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NIU / Engineering / ECON 110 / What is the main law of supply?

What is the main law of supply?

What is the main law of supply?


Econ Exam 1 Study Guide  

What is the main law of supply?

Ch. 1,3-5  

Ch. 1 GISMO  

• Good Institutions - rules that govern interactions between agents and markets  • Are they free to make any choice?  

• Are they free to purchase/produce anything?  

• Ae there regulations and restrictions?  

• Are contracts enforced?  

• Incentives  

• rewards and penalties that motivate behavior  

• Adam Smith - people respond in predictable ways to incentives  

• Ex. prisoners on ship  

• Ex. Chinese farming village  

• Scarcity is everywhere  

• every resources we use is scarce, this leads to decision making  

• only our wants are unlimited  

• Marginal Thinking - comparing the additional cost to the additional benefit of consuming one more of  something  

What is the meaning of expected price?

We also discuss several other topics like What is the asset allocation?

• Opportunity Cost - the value of what is given p when ou make a choice  Don't forget about the age old question of What is the meaning of the regulation-biological control system?

• money standardizes cost, but the opportunity cost isn't always money related  

• Self interest aligns with social interest - unintentional society benefit, invisible hand  • Wealth and economy are related  

• specialization  

• output, investment, output  

• caution: speed doesn't always mean higher wellbeing  Don't forget about the age old question of What is statistical literacy and why is it important to be statistically literate?

• Trade offs - when everyone does their part, we all benefit  

• Economic boobs and busts happen and it’s okay  

• Fiscal policy- spending and taxes by gov  

• Monetary policy- amount of money in the system, by fed  If you want to learn more check out Define drug action in pharmacology.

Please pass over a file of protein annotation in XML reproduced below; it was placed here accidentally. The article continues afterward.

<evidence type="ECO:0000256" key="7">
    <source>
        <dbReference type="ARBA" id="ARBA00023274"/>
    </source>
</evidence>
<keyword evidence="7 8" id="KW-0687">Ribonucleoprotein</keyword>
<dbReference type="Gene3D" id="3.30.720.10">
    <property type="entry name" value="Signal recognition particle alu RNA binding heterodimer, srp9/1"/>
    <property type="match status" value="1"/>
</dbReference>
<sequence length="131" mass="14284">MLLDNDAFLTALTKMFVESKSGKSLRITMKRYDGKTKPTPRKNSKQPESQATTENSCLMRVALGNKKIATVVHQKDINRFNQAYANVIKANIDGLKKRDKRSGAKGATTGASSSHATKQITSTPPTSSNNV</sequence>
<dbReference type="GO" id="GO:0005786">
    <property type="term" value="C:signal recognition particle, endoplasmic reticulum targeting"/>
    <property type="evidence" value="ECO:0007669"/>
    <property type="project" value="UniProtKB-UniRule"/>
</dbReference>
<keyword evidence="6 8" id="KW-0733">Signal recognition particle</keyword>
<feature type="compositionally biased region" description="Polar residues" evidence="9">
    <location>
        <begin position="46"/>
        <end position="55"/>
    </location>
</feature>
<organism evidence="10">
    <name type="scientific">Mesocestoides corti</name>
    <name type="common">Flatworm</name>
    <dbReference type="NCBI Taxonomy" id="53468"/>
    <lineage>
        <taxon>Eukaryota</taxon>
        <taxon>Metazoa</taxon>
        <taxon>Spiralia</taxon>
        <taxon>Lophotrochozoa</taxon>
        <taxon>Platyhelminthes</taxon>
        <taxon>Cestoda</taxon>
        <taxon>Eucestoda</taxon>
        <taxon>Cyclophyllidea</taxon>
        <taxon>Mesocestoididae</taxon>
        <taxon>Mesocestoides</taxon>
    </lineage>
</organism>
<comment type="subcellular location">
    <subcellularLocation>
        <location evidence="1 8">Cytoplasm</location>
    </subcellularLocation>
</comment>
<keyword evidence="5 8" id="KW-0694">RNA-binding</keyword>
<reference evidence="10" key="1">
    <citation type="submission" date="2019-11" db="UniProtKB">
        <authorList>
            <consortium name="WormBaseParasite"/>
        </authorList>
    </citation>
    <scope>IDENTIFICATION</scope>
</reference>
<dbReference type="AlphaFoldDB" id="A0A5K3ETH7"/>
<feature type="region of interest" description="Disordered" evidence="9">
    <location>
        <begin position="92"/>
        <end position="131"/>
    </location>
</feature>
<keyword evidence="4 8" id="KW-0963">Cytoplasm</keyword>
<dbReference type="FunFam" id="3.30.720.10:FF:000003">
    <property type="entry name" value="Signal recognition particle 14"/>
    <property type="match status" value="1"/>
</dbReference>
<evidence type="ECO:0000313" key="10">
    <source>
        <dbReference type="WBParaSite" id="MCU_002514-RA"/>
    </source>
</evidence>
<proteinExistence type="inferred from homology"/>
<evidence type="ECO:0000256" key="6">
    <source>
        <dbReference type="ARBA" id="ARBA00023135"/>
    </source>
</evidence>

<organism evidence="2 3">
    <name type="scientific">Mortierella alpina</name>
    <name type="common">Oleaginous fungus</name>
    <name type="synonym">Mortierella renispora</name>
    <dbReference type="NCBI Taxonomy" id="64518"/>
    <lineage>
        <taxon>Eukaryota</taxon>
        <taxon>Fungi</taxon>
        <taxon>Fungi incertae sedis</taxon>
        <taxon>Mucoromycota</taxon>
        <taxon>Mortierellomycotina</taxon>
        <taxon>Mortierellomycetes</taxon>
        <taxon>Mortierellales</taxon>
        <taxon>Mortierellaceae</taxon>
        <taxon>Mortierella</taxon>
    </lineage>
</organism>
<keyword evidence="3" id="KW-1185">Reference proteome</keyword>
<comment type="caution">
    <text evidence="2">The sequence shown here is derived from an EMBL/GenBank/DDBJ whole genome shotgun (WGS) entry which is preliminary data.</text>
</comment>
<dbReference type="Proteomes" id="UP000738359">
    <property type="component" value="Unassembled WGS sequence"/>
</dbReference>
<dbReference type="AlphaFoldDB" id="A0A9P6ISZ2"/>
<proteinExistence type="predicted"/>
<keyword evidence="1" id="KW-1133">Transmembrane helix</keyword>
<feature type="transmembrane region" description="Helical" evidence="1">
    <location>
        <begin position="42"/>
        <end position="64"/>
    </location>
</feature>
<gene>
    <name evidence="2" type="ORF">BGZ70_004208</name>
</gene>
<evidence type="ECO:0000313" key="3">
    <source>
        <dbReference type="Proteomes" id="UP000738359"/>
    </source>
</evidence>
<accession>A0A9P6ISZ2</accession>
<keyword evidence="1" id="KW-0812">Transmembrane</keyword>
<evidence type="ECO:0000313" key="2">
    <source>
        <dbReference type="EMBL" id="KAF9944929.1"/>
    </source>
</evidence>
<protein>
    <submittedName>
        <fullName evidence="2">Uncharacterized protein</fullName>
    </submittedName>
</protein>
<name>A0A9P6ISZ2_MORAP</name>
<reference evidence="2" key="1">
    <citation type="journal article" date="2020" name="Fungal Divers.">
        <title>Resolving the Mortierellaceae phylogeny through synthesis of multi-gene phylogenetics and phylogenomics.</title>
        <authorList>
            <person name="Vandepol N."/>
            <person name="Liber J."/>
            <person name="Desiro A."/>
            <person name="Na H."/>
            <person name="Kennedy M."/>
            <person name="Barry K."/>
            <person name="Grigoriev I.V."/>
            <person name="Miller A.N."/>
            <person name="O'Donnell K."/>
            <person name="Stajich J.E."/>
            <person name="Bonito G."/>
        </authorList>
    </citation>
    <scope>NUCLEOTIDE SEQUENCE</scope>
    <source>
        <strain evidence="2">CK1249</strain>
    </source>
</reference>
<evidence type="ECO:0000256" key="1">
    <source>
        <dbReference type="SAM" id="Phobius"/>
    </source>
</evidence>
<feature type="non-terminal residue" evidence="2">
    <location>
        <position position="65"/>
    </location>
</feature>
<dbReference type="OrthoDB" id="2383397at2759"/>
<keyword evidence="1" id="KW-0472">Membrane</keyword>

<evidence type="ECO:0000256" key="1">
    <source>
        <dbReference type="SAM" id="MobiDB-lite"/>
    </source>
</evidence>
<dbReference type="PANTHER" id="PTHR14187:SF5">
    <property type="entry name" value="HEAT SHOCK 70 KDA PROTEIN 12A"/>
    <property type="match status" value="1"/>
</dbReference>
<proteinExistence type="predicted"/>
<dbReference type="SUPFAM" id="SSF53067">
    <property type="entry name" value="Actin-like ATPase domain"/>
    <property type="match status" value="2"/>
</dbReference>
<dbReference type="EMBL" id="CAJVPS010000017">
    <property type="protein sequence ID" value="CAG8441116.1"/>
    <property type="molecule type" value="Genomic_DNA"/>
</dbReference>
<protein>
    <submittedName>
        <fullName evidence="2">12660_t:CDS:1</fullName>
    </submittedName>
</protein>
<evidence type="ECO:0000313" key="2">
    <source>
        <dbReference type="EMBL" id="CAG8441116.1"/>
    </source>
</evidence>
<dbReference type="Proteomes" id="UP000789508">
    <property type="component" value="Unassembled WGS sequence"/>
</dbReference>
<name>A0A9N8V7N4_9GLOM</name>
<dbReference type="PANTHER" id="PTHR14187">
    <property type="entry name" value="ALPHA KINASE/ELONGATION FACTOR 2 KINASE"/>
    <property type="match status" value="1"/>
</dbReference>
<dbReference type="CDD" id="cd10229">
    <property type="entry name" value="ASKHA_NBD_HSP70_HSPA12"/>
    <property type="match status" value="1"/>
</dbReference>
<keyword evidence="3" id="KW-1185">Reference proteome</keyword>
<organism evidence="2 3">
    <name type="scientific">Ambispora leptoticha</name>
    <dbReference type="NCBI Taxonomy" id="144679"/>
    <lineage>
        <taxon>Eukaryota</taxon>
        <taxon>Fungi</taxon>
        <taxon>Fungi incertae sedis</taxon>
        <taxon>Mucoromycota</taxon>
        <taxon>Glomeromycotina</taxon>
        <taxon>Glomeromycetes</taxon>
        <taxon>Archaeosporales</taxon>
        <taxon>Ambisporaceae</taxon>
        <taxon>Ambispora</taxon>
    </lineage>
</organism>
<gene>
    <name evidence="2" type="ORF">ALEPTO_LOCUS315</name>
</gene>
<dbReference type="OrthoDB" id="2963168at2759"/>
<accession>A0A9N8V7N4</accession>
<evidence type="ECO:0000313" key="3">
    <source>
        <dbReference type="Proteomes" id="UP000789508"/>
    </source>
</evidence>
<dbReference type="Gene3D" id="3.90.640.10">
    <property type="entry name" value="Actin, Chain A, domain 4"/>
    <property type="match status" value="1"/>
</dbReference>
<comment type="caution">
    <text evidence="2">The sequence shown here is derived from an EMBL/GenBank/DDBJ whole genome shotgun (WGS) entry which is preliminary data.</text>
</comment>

• Fiscal policy and central banking is hard  

• Federal reserve is independent and self financing  

What is the meaning of initial assumptions?

• Can print money  

• Charged with keeping employment high and inflation low  



 Command and control  


Perfect competition assumed with mixed  

1. There are many buyers and sellers  

2. Homogeneous products  

3. Perfect information - we all know everything  

4. There are markets for everything  Don't forget about the age old question of What are primary and secondary meristem?

5. No spillovers  

Ch. 3 Supply & demand  


- how sellers will behave, how much they will offer at a given price  Don't forget about the age old question of What is the energy yield from each macronutrient?

- Law of supply - price up, quantity supplied down  

- Change in quantity supplied - movement ALONG the curve  

- Marginal cost - change in total cost, caused by producing ONE more unit  

Non Price Shift Factors  

1. Cost of Production - an increase in the cost of production will decrease the supply of that good  (supply)  

2. Opportunity Costs - if a firm produces A and B, and the price of good B increases, the supply of  good A will decrease (quantity supplied)  

3. Expected Future prices - if a firm expects prices to rise in the future, the supply of that good  today will decrease (supply)  

4. Number of Sellers - if the number of sellers of a good increases, the market supply of that good  will increase (supply)  

Cost of production =supply  

Price of good =quantity supplied  


- quantity demanded at different prices  

- Quantity demanded - quantity that buyers are willing and able to buy at a given price  - Law of Demand - price down, quantity demanded up  

- Consumer surplus - the consumer’s fain from exchange/ the difference between the max price a  consumer will pay for a certain quantity  

- Total consumer surplus - area below demand curve and above price  

Non Price Shift Factors  

1. Change in tastes  

2. Change in income  

- Normal good: income up, demand up  

- Inferior good: income up , demand down  

 3. Other goods  

- Compliment good: Demand of A up, demand of B up  

- Substitute good: demand of A up, demand of B down